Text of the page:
Pgrundy: Thanks a lot for your comment, Pam. I agree there is a rising trend of anti-intellectualism. It seems to be strongest in the US. Our politicians, for instance, are regularly educated and articulate people. It was astonishing to me that Obama was called, with contempt, an elitist for being educated and articulate. Why should it offend anyone that he pursued learning rather than ignorance? Why should anyone find it stupid that you've chosen to be well-read and thoughtful? One thing I didn't investigate in the essay is where the contempt for elitism comes from, but I'd speculate it's some sort of discomfort or shame arising from feelings of inferiority. In line with what CMHypno suggests above, a lot could be solved if people just had better self-esteem (and, as you say, critical thinking!).


      P.S. Did you know the mathematician Kurt Godel believed there was a loophole in the American political system allowing for a dictatorship? He never explained what it was, to my knowledge.

    • loua profile image

      loua 8 years ago from Elsewhere, visiting Earth ~ the segregated community planet

      Just a thought you might ponder:

      From what you say, I believe you qualify better as an eclectic idealist...

      An elitist would not qualify its status, they demand the status as a matter preordained by social status. One does not decide to be an aristocrat, it is a title bestowed by society.

      An elitist is one who believes that a system or society should be ruled or dominated by the elite aristocracy: where the elite think they are aristocratic because of the power, talent, or wealth they possess or inherited. Do you want this as a handle?

    • profile image

      pgrundy 8 years ago

      Thank your for this. I worry about the U.S. right now as regards the topic of your essay. There is a sentiment gaining favor here that ignorance is noble and lack of education is proof of virtue. Naturally people who believe these things see elitism as synonymous with snobbery, but because they refuse to think critically (thinking is for snobs!) they are not capable of, nor are they interested in understanding the distinctions you make here.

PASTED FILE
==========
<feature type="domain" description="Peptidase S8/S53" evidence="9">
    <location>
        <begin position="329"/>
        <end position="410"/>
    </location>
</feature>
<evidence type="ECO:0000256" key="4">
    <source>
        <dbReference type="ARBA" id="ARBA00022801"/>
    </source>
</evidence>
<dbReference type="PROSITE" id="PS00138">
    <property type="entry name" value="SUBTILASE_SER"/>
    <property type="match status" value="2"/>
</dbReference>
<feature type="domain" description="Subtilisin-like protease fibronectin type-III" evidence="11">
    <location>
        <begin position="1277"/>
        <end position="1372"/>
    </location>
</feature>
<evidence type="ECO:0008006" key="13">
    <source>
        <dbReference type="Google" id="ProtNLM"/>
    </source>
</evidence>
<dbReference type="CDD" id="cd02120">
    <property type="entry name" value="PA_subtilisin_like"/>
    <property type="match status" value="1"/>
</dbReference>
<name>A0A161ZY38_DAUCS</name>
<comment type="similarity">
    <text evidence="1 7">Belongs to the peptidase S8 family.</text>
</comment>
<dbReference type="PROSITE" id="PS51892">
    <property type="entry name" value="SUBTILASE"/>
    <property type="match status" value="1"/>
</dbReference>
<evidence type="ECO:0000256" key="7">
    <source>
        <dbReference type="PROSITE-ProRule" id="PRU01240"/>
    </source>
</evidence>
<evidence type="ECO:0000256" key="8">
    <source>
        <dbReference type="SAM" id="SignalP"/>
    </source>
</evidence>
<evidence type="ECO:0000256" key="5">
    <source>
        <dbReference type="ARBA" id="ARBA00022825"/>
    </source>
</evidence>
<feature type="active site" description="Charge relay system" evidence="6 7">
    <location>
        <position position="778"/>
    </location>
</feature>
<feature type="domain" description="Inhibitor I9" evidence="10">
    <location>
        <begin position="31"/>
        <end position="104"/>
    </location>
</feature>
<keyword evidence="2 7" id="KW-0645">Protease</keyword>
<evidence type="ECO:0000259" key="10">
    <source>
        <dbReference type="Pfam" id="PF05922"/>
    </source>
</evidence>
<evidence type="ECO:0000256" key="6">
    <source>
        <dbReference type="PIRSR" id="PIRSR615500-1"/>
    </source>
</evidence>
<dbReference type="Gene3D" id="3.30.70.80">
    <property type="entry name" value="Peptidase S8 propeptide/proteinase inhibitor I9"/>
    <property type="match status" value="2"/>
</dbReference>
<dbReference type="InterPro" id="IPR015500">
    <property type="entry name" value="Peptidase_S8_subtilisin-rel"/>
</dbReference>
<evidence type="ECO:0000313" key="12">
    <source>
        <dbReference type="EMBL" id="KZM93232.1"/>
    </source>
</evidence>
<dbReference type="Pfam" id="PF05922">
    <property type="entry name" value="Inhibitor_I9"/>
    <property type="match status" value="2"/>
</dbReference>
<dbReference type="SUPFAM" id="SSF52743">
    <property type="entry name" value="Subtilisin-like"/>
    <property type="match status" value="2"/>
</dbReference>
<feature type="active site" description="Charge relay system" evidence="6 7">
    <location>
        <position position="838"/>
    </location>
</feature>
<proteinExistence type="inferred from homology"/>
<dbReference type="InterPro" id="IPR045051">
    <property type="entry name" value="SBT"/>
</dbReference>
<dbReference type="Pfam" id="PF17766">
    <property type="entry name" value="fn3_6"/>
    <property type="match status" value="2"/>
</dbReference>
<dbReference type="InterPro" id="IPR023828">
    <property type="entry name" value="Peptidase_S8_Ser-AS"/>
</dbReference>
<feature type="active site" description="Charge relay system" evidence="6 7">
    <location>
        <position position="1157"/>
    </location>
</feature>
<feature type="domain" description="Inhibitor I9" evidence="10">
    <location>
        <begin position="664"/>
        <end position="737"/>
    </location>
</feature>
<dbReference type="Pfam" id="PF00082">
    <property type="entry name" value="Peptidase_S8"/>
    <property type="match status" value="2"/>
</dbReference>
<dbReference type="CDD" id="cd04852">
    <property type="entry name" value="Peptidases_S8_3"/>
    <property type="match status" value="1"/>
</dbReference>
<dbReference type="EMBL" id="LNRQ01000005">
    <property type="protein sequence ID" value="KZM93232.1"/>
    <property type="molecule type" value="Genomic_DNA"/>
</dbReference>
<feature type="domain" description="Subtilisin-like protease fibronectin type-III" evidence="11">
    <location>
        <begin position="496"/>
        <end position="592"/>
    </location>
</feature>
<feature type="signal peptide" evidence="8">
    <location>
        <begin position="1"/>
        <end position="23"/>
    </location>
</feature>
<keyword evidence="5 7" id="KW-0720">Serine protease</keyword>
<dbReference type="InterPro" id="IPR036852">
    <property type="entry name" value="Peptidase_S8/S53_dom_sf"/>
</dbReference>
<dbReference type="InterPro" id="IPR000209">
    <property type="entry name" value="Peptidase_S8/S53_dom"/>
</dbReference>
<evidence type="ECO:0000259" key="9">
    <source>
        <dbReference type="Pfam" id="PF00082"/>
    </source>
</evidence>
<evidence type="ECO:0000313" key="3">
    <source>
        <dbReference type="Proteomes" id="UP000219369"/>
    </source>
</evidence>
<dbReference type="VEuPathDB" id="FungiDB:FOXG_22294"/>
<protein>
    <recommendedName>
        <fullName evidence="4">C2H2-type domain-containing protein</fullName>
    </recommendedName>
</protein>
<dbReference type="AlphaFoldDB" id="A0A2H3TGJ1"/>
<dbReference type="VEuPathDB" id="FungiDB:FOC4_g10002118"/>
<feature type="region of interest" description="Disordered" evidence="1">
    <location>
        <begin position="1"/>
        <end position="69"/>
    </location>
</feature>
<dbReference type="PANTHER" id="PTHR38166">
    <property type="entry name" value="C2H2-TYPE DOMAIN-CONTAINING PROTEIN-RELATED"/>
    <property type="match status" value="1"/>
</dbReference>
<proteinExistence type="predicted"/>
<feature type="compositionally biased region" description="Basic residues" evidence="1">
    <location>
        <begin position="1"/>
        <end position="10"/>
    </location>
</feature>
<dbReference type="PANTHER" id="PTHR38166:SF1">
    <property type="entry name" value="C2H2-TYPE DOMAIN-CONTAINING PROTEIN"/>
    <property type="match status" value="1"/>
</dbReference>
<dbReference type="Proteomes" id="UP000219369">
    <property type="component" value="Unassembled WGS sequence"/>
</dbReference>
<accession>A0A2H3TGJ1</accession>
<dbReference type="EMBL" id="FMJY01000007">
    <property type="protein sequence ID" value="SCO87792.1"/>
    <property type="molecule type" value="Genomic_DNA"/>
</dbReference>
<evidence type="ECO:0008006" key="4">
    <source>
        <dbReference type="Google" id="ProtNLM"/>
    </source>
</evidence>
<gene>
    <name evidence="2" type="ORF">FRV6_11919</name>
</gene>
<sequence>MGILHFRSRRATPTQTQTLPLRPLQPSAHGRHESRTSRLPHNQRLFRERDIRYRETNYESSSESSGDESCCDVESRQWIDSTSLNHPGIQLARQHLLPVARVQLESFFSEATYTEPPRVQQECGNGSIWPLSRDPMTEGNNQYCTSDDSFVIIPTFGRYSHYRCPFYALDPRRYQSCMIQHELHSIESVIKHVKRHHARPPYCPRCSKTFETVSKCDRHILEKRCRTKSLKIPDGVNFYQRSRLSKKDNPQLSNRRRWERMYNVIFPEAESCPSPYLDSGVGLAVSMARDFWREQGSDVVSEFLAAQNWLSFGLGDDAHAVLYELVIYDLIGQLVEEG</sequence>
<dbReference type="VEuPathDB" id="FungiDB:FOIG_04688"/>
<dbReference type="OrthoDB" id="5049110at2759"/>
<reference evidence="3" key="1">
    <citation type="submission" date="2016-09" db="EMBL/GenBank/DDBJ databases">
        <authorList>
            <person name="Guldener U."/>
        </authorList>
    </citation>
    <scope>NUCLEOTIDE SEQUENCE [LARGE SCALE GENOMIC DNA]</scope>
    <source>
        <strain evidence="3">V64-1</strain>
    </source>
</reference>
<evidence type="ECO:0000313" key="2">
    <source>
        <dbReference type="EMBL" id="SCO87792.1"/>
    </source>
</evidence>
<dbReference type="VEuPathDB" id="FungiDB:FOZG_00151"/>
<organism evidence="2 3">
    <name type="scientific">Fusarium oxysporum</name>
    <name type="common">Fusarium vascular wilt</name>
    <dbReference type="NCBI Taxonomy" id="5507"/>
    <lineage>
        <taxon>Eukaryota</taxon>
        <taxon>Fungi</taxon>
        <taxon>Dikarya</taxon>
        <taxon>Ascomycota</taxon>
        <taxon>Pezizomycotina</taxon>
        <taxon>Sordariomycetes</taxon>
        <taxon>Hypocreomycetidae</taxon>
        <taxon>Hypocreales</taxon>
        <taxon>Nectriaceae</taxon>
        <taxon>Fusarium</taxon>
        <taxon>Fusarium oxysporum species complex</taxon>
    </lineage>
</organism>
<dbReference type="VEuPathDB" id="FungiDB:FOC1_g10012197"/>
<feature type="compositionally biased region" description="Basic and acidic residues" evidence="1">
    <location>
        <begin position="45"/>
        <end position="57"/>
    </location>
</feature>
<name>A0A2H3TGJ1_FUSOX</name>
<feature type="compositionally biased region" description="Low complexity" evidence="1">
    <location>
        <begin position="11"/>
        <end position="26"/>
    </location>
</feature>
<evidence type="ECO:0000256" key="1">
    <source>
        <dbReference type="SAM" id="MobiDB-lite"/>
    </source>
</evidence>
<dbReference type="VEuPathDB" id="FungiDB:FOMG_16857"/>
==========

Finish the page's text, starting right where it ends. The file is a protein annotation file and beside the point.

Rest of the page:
After working hard for most of my life to put myself through college, both because I enjoyed it and because I was angry that it was held up to me as not FOR a person like me (female, poor, lower class), I now get treated to explanations from people half my age of why I wasted my life because such learning is elitist and therefore worthless. But if it's worth it to me to read and write and pursue work I care about because it makes me happy, it's just me pursuing what is best for Pam. That's elitism in your definition but stupidity according to many people living in the U.S. It's all about the money, you know, and I don't have tons, so that proves how worthless it is (at least that's the rap).

      It's a great essay Arthur, but sadly, south of where you live, we are all doomed. We're about a half a heartbeat away from fascism right now. :)

    • Arthur Windermere profile image

      Arthur Windermere 8 years ago

      Coincidentally, I just finished reading/commenting on one of your hubs, CMHypno.

      Well, as I tried to express, there's an extent to which Godard is superior to Carry On that would be taken as subjective and another extent that is objective. Anyone who has studied cinema extensively would probably consider it unreasonable to treat Carry On Spying as superior to Le Mepris. A Godard film just has a lot more thought, care, craft, skill, and artistic expression poured into it than a Carry On film. Carry On Spying is more enjoyable for me to watch. I think it is more entertaining. These are purely subjective judgments. That it is a better instance of filmmaking is either true or false (in this case, false).

      On the other hand, I don't think anyone should feel inferior for preferring the Carry On films. I don't like my elitism to be linked with making others feel inferior or guilty over their tastes; it is not a kind or generous way to do things, as I'm sure you'll agree. I, too, would like everyone to have good self-esteem.

      Thanks for your comment. I hope I at least clarified my view, even if you still don't quite agree.


    • CMHypno profile image

      CMHypno 8 years ago from Other Side of the Sun

      Very interesting Hub. Isn't it a value judgement on your part though to make statements like Jean-Luc Godard films are 'better' than Carry On Films? Surely it's purely a matter of personal preference for the individual. Who determines what is 'best'? I believe that every person needs to love themselves as best they can, because until they do they can't really properly love anyone else or contribute to the world. Improved self-esteem for all would make the world a better place.